Rosetta/Pyrosetta on a cluster or in the cloud

Wednesday 7 October 2020

Rosetta/Pyrosetta on a cluster or in the cloud

Due to licensing Rosetta and Pyrosetta cannot be installed via apt-get/pip but has to be downloaded from the Rosetta Commons website. This makes things harder if you are in a colabs notebook, ssh'ed into a machine or running off a remote jupyter notebook. Luckily it actually is straightforward.


Here is a notebook in colabs with PyRosetta, if you want a snippet of code to use in a Colabs cell, here it is:
#@title Installation
#@markdown The following is not the real password. However, the format is similar.
username = 'boltzmann' #@param {type:"string"}
password = 'constant' #@param {type:"string"}
#@markdown Release to install:
_release = 'release-295' #@param {type:"string"}
#@markdown Use Google Drive for PyRosetta (way faster next time, but takes up space)
use_drive = True #@param {type:"boolean"}

import sys
import platform
import os
assert platform.dist()[0] == 'Ubuntu'
py_version = str(sys.version_info.major) + str(sys.version_info.minor)
if use_drive:
  from google.colab import drive
  _path = '/content/drive/MyDrive'
  _path = '/content'
if not any(['PyRosetta4.Release' in filename for filename in os.listdir()]):
  os.system(f'curl -u {username}:{password}{py_version}.ubuntu/PyRosetta4.Release.python{py_version}.ubuntu.{_release}.tar.bz2 -o /content/a.tar.bz2')
  os.system('tar -xf /content/a.tar.bz2')
os.system(f'pip3 install -e {_path}/PyRosetta4.Release.python{py_version}.ubuntu.{_release}/setup/')
import site
import pyrosetta


When logged into the target machine (discussed below), there are two main ways of downloading files off the websites with the terminal wget and curl. The former is easy to use (and follows redirects well), while the latter is more powerful. When one goes to and finds the latest version wanted and clicks it a pop-up that is part of the browser appears. This is not a JavaScript modal, it is an itegral part of the browser, which when filled in visits the page but the request contains the username and password in the header. To achieve this with curl use the command -u with username:password. For example:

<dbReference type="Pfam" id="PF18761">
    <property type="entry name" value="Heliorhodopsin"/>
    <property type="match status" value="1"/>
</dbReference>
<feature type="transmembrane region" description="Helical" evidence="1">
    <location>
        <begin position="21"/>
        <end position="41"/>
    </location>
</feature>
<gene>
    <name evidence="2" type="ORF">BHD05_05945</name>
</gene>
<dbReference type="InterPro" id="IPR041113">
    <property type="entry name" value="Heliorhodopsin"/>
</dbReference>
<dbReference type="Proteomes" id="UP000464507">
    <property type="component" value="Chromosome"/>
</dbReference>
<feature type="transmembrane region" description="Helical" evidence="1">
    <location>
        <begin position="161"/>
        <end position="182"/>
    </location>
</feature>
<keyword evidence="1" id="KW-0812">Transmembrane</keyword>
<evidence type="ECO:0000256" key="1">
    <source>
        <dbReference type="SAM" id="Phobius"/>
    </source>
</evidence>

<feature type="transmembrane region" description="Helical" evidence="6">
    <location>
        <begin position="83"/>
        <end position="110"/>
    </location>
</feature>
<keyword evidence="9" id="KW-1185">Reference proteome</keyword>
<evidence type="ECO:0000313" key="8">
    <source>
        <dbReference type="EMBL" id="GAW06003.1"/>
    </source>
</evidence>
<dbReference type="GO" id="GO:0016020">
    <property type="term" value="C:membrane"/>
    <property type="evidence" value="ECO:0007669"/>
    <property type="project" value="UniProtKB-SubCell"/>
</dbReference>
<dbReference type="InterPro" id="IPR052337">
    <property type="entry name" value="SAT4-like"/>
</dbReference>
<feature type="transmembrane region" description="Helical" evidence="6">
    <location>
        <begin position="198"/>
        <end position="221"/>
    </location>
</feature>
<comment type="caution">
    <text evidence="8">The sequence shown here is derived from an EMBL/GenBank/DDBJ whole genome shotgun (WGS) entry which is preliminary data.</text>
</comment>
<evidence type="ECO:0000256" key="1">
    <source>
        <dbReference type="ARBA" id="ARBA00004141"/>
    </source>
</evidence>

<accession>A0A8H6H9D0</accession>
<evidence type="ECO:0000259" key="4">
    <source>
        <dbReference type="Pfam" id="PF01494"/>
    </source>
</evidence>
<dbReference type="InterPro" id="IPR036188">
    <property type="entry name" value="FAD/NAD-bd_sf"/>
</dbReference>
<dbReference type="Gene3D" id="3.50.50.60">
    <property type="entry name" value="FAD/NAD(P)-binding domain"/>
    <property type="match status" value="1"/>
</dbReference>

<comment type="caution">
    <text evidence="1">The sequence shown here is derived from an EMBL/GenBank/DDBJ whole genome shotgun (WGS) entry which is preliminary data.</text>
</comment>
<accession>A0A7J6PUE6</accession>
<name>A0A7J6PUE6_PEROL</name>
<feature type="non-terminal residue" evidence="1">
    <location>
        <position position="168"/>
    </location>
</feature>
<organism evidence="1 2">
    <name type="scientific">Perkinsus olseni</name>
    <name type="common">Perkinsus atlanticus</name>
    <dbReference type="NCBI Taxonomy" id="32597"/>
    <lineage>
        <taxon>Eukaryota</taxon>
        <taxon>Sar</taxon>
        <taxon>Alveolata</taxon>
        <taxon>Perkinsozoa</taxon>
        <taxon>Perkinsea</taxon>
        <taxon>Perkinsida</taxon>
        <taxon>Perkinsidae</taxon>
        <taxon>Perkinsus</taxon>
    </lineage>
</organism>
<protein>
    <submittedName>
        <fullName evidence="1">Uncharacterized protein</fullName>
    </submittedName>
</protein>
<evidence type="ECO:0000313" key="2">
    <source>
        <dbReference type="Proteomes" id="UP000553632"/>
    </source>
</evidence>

curl -u 👾👾👾:👾👾👾 -o a.tar.bz2

If you don't remember the password the email was sent by "comotion" (with one em). However, in addition to searching your inbox you should brush up on your protein folding theory as the password (common to all academic user) is very memorable —tut tut!

The same goes for Rosetta, but with a different username, password and url As of writing, the SSL certificate is expired for the latter (namely, Chrome has hissy fits because it is not https://), so you may also need to add -k if you get an SSL warning. If you have some other issue, if you search the username:password in Google you get a few GitHub sh files and instructions that people have negligently made public.

Once it is downloaded, unzip it and navigate into it and install:

tar -xf a.tar.bz2
cd PyRosetta4.Release.python38.linux
pip install .

If your download is a .tar.gz use tar -xzf a.tar.gz.

If you have not come across the pip install . command, take note as it is very handy for any python script you may write as it instals the module present in the current folder assuming there is a file. The latter is easy to write and well documented. Running pip install -e . is even cooler as it means that you can edit your module and not have to re-install it.

To use system pip you need to be admin, to use conda pip you don't —if you activated your conda environment (your shell prompt will show it) pip will be the conda pip. If you want to make sure you are using the correct pip if relevant, you can check with which pip.


In a Jupyter notebook there are three ways to run a bash command. In a terminal page, in a while cell prefixed with the cell magic %%bash or prefixing a code with !. For example:

!echo 'hello world'

If you are not sure what version of python you are running you can check with:

import sys

A special case is Colabs or similar, where a new container is spun up for your session, which is a bit of a pain because you'd need to reinstall pyrosetta if you did it the normal way. So one option is to download it and put it in your google drive, so you can skip the download and extraction step. To do so: